If you don’t have to say no, say yes!

Toddler walking on grass with plastic bucket

When I was at uni I had the pleasure of learning about child psychology from Prof Matt Sanders (founder of Triple P). Matt was a wealth of knowledge and I learnt MANY things from him, but there is one particular piece of parenting advice that still echoes in my ears on an almost daily basis. 

We were talking about how to reduce tantrums. 

“If you don’t HAVE to say no, say yes.” 

Matt Sanders

Don’t get me wrong. This isn’t about not setting limits.  There are always going to be times when we have to have no to our children.  But this is about asking yourself the question – can I say yes? 

Why is saying yes so important? 

Let’s have a look at this example from when my son was two. It’s hard being two. You are learning all about the world and your place in it. You’re just coming to realise that you are a separate being with the ability to act on the world. To set an intention and act on it. And then people start to tell you no. 

No, you can’t eat the half a lolly snake you found at the park. 
No, you can’t stick your toothbrush in the dog’s mouth. 
No, you can’t wash your hands in the toilet. 

No. No. No. 

Hearing no all the time is frustrating for little brains. Saying yes is about finding opportunities for your child to successfully gain a sense of autonomy and control. To feel like their voice matters. So saying yes sends a powerful message that they can act on the world in a meaningful way. Children who don’t get enough of these opportunities, who feel like they have no opportunities to be in control, are much more likely to try to gain that control through behavioural outbursts.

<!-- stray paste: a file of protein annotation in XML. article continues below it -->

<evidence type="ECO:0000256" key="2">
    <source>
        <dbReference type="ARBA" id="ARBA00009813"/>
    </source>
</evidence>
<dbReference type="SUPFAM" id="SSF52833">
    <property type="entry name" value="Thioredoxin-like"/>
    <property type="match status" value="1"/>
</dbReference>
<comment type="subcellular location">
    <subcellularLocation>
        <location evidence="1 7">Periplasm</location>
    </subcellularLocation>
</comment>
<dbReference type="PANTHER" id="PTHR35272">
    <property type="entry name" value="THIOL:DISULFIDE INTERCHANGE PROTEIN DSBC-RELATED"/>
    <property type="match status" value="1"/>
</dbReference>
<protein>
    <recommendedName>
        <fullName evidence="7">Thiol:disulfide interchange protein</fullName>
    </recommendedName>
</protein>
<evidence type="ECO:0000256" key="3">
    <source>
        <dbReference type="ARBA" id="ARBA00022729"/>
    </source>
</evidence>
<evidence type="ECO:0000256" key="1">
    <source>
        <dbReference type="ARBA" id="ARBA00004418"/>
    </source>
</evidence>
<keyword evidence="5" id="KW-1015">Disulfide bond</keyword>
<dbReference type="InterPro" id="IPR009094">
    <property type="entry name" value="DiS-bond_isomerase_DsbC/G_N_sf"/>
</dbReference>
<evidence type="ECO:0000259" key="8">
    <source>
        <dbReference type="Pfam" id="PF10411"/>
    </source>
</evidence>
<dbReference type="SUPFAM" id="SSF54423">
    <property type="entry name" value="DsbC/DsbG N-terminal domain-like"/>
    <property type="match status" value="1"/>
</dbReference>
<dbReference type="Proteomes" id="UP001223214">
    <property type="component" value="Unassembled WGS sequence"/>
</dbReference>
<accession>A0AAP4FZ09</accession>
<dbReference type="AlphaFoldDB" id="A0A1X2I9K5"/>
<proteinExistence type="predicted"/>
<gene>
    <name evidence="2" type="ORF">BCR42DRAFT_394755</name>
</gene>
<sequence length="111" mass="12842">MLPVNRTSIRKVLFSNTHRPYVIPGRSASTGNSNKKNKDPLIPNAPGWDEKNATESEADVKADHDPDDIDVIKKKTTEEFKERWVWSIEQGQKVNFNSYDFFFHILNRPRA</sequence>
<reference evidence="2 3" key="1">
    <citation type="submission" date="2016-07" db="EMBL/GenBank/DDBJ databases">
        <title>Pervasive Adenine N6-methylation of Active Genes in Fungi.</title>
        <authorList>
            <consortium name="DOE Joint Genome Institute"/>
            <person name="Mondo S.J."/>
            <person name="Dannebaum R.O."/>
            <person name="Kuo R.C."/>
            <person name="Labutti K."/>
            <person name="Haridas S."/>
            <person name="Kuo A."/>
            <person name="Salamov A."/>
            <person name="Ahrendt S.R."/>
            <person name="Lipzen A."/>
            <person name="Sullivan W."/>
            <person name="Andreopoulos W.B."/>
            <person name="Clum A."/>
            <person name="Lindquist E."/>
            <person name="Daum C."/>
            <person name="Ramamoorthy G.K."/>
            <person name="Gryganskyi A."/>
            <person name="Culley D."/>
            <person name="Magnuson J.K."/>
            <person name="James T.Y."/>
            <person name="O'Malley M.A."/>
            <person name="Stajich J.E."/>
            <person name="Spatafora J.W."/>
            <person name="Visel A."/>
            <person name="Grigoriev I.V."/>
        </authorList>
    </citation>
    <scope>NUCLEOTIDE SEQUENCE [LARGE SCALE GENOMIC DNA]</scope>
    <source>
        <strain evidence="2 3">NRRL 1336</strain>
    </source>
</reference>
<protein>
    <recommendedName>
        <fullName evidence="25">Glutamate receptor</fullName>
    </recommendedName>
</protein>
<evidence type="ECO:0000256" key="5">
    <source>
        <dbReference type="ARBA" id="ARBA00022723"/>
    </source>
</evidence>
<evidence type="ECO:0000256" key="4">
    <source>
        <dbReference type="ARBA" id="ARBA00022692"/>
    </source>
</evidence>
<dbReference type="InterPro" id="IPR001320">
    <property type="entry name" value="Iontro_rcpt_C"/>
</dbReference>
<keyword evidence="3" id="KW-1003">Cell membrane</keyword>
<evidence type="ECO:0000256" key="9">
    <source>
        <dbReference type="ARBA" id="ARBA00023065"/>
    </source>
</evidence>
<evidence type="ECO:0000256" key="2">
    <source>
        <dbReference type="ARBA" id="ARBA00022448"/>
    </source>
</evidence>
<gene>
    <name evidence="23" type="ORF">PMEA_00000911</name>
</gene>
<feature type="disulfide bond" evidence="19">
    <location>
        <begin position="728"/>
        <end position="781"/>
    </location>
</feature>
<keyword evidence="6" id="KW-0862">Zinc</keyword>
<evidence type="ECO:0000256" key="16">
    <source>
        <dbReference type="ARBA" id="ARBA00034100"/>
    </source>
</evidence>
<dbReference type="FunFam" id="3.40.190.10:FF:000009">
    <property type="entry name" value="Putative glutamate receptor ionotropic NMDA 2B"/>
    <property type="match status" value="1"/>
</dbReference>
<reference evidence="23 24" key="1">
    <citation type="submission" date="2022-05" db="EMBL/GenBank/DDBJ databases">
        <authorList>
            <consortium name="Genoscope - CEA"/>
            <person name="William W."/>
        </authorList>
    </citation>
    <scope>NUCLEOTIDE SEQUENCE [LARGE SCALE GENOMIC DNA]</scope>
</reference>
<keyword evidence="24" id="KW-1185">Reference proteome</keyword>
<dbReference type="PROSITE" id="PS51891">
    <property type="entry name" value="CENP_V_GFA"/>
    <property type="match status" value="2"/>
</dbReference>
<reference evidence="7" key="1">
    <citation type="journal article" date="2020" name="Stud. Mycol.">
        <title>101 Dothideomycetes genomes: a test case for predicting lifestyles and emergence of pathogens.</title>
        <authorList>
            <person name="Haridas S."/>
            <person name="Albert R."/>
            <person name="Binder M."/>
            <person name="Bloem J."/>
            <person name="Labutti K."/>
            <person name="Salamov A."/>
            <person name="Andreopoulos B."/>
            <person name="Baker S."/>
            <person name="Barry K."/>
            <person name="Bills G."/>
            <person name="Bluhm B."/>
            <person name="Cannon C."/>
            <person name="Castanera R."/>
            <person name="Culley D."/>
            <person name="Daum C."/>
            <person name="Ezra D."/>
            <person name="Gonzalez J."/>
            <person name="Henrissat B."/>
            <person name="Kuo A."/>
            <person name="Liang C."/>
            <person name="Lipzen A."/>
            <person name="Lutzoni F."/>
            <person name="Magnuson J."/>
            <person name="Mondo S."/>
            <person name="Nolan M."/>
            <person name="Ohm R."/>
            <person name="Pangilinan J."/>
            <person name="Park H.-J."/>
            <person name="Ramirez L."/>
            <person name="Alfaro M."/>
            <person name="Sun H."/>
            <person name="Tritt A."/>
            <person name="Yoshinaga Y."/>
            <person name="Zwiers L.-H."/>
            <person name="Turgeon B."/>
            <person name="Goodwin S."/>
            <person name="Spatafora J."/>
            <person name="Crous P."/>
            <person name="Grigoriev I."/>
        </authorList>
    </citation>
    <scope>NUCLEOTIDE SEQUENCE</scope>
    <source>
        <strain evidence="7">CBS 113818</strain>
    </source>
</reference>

So if it doesn’t matter – say yes. 

When it was time to walk to school to pick up my son the afternoon this photo was taken, my 2yo was carrying around a bucket with a toy strawberry in it. He wanted to bring it with him for the walk to school. Instinctively, my reaction was to want to take it off him and get him to leave it at home. After all, you don’t need a bucket to do school pick up. 

Then, there he was, Matt Sanders, like my own personal Obi Wan Kenobi: “if it doesn’t matter, say yes.”

And you know what? There was no real reason as to why he CAN’T take a bucket to school. So off we went, with the bucket. 

And when we learn to let go of the stuff that doesn’t matter, we can save our energy for holding limits when we DO have to. 

Or, the TL;DR version: pick your battles.